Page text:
Michael Pollan: TOP TEN BOOKS


Photo by Ken Light

Author, journalist, and activist, Pollan has become a scourge of agribusiness, particularly with his books, The Omnivore’s Dilemma and In Defense of Food: An Eater’s Manifestio. In both books, he offers a manifesto for rethinking our relationship to food, predicated on a better understanding of where it comes from, and how it’s made.

Below are Michael Pollan’s favorite books, available to purchase as a set or individually.



Henry David Thoreau
For its bracing prose as much as anything else. I’ve been arguing with Thoreau for most of my career. When he abandoned his beanfield because he couldn’t stand making “invidious distinctions” between his beans and the weeds, he gave up on agriculture and opted for wilderness—a tremendous mistake in my view.
Add to cart

The Essential Writings of Ralph Waldo Emerson

Ralph Waldo Emerson
Sentence by sentence, some of the most stimulating thoughts anywhere.
Add to cart

The Gift of Good Land: Further Essays Cultural and Agricultural

Wendell Berry
I’ve learned more from Berry than anyone else about how best to engage with nature, and how to write a sturdy and pleasing English sentence.
Add to cart

The Jungle

Upton Sinclair
A powerful piece of journalism disguised as a novel.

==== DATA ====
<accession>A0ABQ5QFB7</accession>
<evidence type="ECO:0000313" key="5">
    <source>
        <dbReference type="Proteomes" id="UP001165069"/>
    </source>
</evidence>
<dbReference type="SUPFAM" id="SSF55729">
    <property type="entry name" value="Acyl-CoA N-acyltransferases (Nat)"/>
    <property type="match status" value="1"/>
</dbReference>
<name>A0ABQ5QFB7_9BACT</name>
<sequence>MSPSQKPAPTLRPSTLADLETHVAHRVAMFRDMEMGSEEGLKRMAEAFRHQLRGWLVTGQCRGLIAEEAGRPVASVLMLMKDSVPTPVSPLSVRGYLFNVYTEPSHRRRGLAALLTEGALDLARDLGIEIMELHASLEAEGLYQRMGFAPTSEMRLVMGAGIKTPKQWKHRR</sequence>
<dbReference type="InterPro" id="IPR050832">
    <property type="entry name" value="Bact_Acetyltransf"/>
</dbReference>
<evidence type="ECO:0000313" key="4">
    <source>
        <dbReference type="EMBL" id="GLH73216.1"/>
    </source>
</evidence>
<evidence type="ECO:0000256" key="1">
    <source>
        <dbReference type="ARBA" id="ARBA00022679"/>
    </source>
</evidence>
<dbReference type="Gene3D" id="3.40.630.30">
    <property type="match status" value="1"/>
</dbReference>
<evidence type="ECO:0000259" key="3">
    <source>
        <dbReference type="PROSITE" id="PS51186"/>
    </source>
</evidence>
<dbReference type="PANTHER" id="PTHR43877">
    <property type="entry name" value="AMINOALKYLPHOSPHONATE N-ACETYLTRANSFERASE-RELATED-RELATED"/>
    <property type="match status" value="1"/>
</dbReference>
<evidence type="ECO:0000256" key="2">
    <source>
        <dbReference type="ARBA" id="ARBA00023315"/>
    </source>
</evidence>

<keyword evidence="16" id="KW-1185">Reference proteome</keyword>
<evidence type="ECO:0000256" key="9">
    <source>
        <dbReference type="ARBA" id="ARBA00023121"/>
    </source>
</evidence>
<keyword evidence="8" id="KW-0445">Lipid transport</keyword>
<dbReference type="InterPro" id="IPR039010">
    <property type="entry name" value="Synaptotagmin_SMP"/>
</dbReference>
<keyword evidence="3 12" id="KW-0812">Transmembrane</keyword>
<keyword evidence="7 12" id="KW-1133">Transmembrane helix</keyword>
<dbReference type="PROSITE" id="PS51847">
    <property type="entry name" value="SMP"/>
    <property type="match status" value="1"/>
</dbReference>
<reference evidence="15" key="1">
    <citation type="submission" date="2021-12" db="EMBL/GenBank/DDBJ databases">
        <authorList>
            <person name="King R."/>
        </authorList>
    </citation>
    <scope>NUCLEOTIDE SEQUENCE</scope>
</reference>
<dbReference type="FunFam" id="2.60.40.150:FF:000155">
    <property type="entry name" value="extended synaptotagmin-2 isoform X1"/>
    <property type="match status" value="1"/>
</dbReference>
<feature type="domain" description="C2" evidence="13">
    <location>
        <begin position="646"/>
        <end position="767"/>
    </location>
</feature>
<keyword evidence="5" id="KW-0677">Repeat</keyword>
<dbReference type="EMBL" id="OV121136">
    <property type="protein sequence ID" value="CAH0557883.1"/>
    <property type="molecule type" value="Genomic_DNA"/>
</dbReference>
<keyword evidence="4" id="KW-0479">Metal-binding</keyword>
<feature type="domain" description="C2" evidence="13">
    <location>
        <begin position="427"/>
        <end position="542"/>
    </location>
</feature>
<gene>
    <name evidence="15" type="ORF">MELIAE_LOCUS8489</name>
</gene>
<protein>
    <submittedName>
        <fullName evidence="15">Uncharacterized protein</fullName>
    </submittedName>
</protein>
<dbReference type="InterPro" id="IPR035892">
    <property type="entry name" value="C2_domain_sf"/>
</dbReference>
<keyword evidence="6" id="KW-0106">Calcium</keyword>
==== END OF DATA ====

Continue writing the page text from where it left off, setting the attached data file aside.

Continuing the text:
Add to cart

Changes in the Land

William Cronon
Taught me how to look at a landscape and see not just nature but history as well.
Add to cart

Sexual Personae

Camille Paglia
A crazy and brilliant survey of western literature.
Add to cart

On Drugs

David Lenson
Little known, but the smartest book on drugs I know of.
Add to cart

Paper Lion

George Plimpton
In retrospect, this beautifully written and hilarious narrative made me a journalist—or at least, one who put himself in the story in order to see it fresh and build a narrative.
Add to cart

Liberty Under Siege

Walter Karp
The most original observer American politics in the second half of the 20th century.
Add to cart

The Odyssey

.. And not just because there are so many great barbecue scenes. (Henry Fielding called The Odyssey's "Homer's wonderful book about eating," and wasn't too far off.) But there's lots to be learn about story structure too, and why it's often a good idea to begin in the middle.  
Add to cart